The Superior Hiking Trail begins in Duluth, Minnesota and ends just before the Canadian border. The first documented through-hiker of the Trail was Paul Hilna in 1995. Paul raised pledges for the Superior Hiking Trail Association (SHTA) and Wilderness Inquiry as he hiked the length of the trail with crutches.
The first people to enter the North Shore region arrived around 10,000 years ago. These Native Americans, called Paleo-Indians, entered the region during the final retreat of the Wisconsin Glaciation. Many waves of Indian people inhabited the North Shore prior to European contact. The early Europeans, French explorers and fur traders, first reached the Lake Superior country about 1620. At that time, the Ojibwe (Anishinabe) inhabited only the eastern end of the lake as far west as the Upper Peninsula of Michigan. By 1650 the French had encountered the Dakota, or Sioux, who lived at the head of the lake near Duluth. Along the North Shore lived the Assiniboine and the Cree, who later moved farther to the west and north.
By 1780, the Europeans had established fur trading posts at the mouth of the Saint Louis River and at Grand Portage. The Ojibwe firmly controlled the western end of the lake and northeastern Minnesota by this time. In 1854, the Ojibwe signed the Treaty of La Pointe, which opened up northeastern Minnesota to mineral exploration and white settlement. The first permanent white settlement — a group of Germans from Ohio — occurred at Beaver Bay in 1856. The late 1800s saw a rise of commercial herring fishing along the North Shore, and it was said that nearly every cove harbored at least one fisherman’s shanty.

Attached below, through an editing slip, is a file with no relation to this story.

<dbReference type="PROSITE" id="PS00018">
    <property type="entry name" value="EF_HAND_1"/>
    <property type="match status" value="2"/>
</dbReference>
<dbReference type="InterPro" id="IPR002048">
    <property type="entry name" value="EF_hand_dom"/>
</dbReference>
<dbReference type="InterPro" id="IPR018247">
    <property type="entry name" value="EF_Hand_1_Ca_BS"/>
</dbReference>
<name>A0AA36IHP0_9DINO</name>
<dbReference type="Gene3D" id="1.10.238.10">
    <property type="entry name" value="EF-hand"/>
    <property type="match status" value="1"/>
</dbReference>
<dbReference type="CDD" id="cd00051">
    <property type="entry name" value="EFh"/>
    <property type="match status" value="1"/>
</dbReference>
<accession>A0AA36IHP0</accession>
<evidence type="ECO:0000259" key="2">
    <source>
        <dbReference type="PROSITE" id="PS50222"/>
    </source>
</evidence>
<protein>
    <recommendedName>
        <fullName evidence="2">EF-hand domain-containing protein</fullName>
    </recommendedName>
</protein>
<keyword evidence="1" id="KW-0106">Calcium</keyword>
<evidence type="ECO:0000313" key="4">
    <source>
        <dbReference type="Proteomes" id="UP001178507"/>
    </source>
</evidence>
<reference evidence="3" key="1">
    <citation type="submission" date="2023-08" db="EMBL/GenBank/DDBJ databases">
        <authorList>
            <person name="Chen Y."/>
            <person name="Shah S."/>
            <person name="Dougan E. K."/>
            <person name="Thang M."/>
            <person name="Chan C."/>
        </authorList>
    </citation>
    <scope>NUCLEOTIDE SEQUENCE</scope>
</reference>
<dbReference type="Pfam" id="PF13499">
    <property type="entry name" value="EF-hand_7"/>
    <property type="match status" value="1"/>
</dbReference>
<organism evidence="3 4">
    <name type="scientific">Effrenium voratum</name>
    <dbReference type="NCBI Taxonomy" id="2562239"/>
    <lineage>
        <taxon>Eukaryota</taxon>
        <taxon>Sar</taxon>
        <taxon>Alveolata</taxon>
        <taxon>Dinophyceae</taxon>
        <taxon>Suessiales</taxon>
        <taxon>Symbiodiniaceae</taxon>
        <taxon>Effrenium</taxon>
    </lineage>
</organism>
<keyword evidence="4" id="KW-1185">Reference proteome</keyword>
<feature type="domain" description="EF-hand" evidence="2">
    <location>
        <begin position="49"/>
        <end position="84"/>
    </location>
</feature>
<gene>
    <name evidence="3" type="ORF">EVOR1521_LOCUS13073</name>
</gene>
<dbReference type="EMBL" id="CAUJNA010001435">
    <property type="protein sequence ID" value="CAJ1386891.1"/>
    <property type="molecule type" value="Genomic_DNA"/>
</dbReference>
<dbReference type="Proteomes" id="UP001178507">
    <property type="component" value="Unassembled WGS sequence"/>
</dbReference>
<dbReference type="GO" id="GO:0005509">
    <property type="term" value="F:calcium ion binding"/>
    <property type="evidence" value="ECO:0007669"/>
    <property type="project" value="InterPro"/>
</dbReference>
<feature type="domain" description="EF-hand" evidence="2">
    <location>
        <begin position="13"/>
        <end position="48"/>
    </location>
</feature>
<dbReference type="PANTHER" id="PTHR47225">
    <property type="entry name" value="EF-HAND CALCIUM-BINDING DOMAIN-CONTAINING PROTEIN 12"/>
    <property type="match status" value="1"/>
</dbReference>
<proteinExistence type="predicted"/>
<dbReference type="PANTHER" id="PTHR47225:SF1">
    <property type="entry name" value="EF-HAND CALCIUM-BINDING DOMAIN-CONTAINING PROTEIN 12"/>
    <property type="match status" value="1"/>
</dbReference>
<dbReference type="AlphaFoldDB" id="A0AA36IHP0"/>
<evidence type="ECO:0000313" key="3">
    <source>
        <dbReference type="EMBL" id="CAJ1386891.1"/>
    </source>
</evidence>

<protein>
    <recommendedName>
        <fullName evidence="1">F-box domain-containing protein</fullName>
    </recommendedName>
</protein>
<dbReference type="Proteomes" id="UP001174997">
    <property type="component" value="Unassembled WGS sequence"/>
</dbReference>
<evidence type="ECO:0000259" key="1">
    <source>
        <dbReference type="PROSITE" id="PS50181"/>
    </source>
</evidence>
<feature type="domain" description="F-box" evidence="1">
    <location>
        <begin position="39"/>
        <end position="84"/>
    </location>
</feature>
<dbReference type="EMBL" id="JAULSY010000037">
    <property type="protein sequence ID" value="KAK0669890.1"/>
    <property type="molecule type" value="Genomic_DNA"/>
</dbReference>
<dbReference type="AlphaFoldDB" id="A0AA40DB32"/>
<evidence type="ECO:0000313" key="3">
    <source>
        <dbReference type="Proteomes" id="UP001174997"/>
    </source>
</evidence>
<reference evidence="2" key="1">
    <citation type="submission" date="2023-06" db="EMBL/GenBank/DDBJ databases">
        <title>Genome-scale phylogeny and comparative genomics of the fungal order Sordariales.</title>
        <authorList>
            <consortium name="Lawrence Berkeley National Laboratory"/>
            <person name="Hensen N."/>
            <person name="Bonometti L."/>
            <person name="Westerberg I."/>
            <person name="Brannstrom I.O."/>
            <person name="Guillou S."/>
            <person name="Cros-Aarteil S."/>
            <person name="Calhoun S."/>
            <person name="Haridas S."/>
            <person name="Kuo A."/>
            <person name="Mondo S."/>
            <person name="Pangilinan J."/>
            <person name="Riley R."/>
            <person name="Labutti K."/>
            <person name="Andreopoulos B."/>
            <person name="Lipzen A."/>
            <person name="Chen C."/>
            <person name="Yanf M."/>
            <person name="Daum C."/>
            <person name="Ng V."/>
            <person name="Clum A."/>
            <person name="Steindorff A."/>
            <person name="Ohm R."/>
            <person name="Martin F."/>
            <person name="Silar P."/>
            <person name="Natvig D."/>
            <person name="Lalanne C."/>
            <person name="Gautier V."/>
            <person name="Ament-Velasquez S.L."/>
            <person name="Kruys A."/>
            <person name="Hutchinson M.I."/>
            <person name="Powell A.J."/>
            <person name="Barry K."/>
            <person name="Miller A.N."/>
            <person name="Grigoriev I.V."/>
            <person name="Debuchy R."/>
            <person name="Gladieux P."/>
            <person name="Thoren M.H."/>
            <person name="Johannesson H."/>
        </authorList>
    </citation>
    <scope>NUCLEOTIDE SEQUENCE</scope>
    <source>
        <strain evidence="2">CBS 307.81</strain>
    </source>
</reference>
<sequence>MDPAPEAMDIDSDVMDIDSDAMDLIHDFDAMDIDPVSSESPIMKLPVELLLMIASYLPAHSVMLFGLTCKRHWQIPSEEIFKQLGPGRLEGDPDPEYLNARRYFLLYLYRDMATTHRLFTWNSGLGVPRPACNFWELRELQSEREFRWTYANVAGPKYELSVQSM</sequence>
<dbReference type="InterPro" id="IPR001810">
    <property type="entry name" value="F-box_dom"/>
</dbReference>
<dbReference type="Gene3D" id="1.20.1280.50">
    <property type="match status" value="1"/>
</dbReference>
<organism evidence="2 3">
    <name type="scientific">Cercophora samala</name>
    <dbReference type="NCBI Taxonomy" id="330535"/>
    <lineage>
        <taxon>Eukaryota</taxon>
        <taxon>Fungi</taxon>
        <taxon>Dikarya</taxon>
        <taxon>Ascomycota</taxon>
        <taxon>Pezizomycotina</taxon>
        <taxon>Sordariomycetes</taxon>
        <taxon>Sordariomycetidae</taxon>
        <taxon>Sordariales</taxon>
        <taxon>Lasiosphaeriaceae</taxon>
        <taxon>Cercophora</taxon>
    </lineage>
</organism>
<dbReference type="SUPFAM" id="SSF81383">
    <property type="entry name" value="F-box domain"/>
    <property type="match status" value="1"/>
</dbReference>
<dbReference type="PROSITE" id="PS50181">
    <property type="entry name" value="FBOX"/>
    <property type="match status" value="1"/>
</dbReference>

Many beautiful waterfalls bless the North Shore, including several that give the name to the Cascade River. The abundance of waterfalls resulted from both the profound erosion of the Lake Superior basin by the great Ice Age glaciers, which led to the steep slope of the North Shore, and the occurrence of hard igneous rocks underlying the coastal zone. The fast-running rivers have eroded the softer bedrock to form the deeper parts of the gorges. However, the bedrock has some harder parts that resist erosion, leading to falls and cascades. Many of the falls on the Cascade River represent individual basalt lava flows.
Three main habitats exist along the Superior Hiking Trail, the Northern Hardwoods group, the Boreal Forest group, and the Border group. Components of each of these forest groups exist side by side in a wide variety of plant communities. When hiking along the trail, visitors may encounter animals of three basic types:
1) Small animals that are common but seldom seen, including shrews, voles, mice, and weasels.
2) Medium-sized animals that are somewhat common and often seen, including white-tail deer, moose, black bear, snowshoe hare, red squirrel, and beaver.
3) Medium to large, generally carnivorous animals that are rare, wide-ranging and also seldom seen, including timber wolf, coyote, lynx, and bobcat.
A typical day-hike probably won’t produce a lot of animals to see besides birds and insects. However, white tail deer, snowshoe hares, and red squirrels, among others, do commonly appear. In the muddy sections of the trail, tracks of deer, moose, and wolves can be seen, animals likely to use the trail as an easy path through remote woods.Read more »